July 21, 1955
COMMONWEALTH EX REL. SHAMENEK, APPELLANT
Appeal, No. 1, March T., 1956, from order of Court of Common Pleas of Dauphin County, Sept. T., 1953, No. 150, in case of Commonwealth of Pennsylvania ex rel. Joseph S. Shamenek v. Charles Allen et ux. Order affirmed.
Richard W. Cleckner, with him Joseph Nissley and Livengood & Nissley, for appellant.
I. Emanuel Meyers, with him Benjamin L. Levi and Hurwitz, Klein, Meyers & Benjamin, for appellees.
Before Rhodes, P.j., Hirt, Ross, Gunther, Wright, Woodside, and Ervin, JJ.
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OPINION BY ERVIN, J.
This is a habeas corpus proceeding in which the father (relator) seeks the custody of his 12-year old daughter, Joanne Shamenek, from Charles Allen and his wife, Evelyn Allen, Joanne's maternal aunt (respondents). The lower court awarded custody to the respondents with visitation rights to the relator.
The relator, who is now approximately 46 years of age, and Anna May Monismith were married in Harrisburg, Pennsylvania, on December 6, 1941. Shortly thereafter they went to Bethlehem, Pennsylvania, to
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live, where the relator was then and still is employed by the Bethlehem Steel Company. His annual income is now approximately $4,000.00. Their only child, Joanne, was born March 18, 1943. Differences developed between the parents and they separated for several months in 1947, the mother taking Joanne to live with her in or near Harrisburg with certain members of her family. The final separation occurred in July 1950, the mother taking Joanne to live with her in an apartment in Allentown, Pennsylvania. The relator, after the separation, lived with his sister, Mrs. Carlton Kresge, in Bethlehem. In September 1950 the relator brought a habeas corpus action against his wife in the Court of Common Pleas of Lehigh County to obtain the custody of Joanne. After a hearing held thereon a stipulation was entered into between the parties, approved by the court on October 24, 1950, whereunder Joanne's custody was given to her mother with visitation rights to the relator. At this time, when the child was approximately seven and one-half years old, she had already developed an antipathy toward her father, because when he approached her during a recess in the hearing and started to take hold of her "she screamed and got white as a sheet." The relator exercised his rights of visitation until June 1953 when Joanne refused to accompany her father when he came to his wife's home for her. For some time prior to June 1953 the child did not wish to see the relator and unwillingly went with him only because her mother told her she should go. The mother instituted a divorce action against the relator in the Court of Common Pleas of Lehigh County and at the first hearing held on July 1, 1953 the mother testified in chief but the hearing terminated before her cross-examination had been completed. At this hearing the mother testified that the relator was suspicious of her conduct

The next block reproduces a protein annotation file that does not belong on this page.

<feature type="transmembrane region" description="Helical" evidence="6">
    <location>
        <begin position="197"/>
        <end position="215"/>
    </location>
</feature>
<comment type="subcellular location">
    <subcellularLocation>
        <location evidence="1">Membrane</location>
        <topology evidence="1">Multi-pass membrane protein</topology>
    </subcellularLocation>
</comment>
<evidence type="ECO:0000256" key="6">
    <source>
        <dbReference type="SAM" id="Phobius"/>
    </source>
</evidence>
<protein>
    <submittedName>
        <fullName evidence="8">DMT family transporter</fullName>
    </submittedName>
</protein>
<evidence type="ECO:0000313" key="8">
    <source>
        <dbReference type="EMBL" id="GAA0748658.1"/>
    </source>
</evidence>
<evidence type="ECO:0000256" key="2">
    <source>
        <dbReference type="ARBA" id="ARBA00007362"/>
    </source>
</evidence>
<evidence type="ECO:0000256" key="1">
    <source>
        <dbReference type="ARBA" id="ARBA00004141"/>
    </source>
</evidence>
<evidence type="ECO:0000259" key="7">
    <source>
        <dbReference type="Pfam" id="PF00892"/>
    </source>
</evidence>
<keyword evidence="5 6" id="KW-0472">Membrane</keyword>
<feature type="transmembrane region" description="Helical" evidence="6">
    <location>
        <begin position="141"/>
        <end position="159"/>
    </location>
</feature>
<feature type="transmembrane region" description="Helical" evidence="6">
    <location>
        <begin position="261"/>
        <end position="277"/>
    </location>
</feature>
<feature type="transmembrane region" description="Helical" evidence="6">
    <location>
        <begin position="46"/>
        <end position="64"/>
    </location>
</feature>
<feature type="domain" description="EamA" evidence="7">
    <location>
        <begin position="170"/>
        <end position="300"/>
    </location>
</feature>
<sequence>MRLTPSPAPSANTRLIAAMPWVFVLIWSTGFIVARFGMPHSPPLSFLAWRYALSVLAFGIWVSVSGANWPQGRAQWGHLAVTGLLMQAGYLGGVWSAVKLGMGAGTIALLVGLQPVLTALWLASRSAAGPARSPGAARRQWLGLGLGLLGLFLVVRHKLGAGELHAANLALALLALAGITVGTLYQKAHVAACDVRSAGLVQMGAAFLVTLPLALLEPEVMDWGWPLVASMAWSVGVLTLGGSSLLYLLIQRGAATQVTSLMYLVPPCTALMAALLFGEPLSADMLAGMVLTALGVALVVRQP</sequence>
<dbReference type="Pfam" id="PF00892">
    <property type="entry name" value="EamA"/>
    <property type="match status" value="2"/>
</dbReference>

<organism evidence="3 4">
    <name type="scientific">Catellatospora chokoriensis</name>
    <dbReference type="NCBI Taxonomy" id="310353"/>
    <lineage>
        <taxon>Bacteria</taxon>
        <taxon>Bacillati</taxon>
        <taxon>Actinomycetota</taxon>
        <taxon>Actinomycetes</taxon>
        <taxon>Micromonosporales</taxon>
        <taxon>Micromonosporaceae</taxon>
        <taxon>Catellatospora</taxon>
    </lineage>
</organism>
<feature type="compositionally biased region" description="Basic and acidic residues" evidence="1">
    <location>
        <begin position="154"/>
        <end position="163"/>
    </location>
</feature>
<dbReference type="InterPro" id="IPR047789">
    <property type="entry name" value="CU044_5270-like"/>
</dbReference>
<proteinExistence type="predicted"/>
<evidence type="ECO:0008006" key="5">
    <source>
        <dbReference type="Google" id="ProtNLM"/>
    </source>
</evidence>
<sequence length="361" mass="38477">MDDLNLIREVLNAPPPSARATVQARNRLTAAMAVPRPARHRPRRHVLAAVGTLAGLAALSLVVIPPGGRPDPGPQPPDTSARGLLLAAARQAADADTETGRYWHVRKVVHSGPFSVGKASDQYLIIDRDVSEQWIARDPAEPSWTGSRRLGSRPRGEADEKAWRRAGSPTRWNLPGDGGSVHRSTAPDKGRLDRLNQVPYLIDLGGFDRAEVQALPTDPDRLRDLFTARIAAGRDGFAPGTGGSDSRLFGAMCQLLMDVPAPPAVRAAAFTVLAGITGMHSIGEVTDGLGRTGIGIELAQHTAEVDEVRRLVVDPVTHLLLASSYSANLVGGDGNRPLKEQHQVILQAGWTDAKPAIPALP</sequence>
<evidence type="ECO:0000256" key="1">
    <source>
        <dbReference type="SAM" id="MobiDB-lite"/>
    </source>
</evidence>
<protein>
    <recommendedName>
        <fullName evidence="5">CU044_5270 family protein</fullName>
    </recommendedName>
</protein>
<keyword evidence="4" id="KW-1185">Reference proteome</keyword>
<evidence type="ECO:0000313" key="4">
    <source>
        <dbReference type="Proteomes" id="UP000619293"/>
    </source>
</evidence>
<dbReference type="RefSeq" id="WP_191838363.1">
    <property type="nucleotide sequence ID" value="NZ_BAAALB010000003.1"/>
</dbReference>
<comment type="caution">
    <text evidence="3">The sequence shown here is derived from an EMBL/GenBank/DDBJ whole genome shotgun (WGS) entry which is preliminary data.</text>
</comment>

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with other men, falsely accused her of infidelity, used physical violence toward her, at times in the presence of Joanne, and also threatened to kill her. When confronted with these accusations in the present habeas corpus proceeding, the relator denied the accusations except that he did admit having a little squabble with his wife in 1944, at which time he told her "if she ever took the child [Joanne] from me I would kill her." On August 1, 1953 the mother flew to Winter Haven, Fla. for a rest, suffered a heart attack upon arrival and died. On August 2, 1953 Joanne was taken to the home of the respondents at 718 South 25th Street, Harrisburg, at her own request and she has lived with them ever since. On August 3, 1953 the relator came to the respondents' home to get his daughter. Joanne ran upstairs, then came down crying and trembling and refused to go with her father. The relator then instituted this habeas corpus proceeding in the Court of Common Pleas of Dauphin County.
The relator has not remarried. He is now living with his sister, Mrs. Kresge, and her husband and their two children - boys 12 and 8 years of age - at 634 High Street in Bethlehem. This is an adequate home and the one to which Joanne would be taken if the relator is awarded custody. On the other hand, the Allens own a modern home consisting of six rooms and bath with a playroom in the basement, situate in a good residential neighborhood, on a corner lot 50 x 150 feet. The household consists of Mr. and Mrs. Allen, respectively 42 and 40 years of age, and a son, Charles, Jr., 7 years of age. Mr. Allen is employed by the Boyertown Casket Company as an engraver and order clerk at an annual salary of approximately $3,800.00. His wife, who is not employed, devotes her time to the two children and to her household duties. In this home Joanne has play quarters and a private bedroom.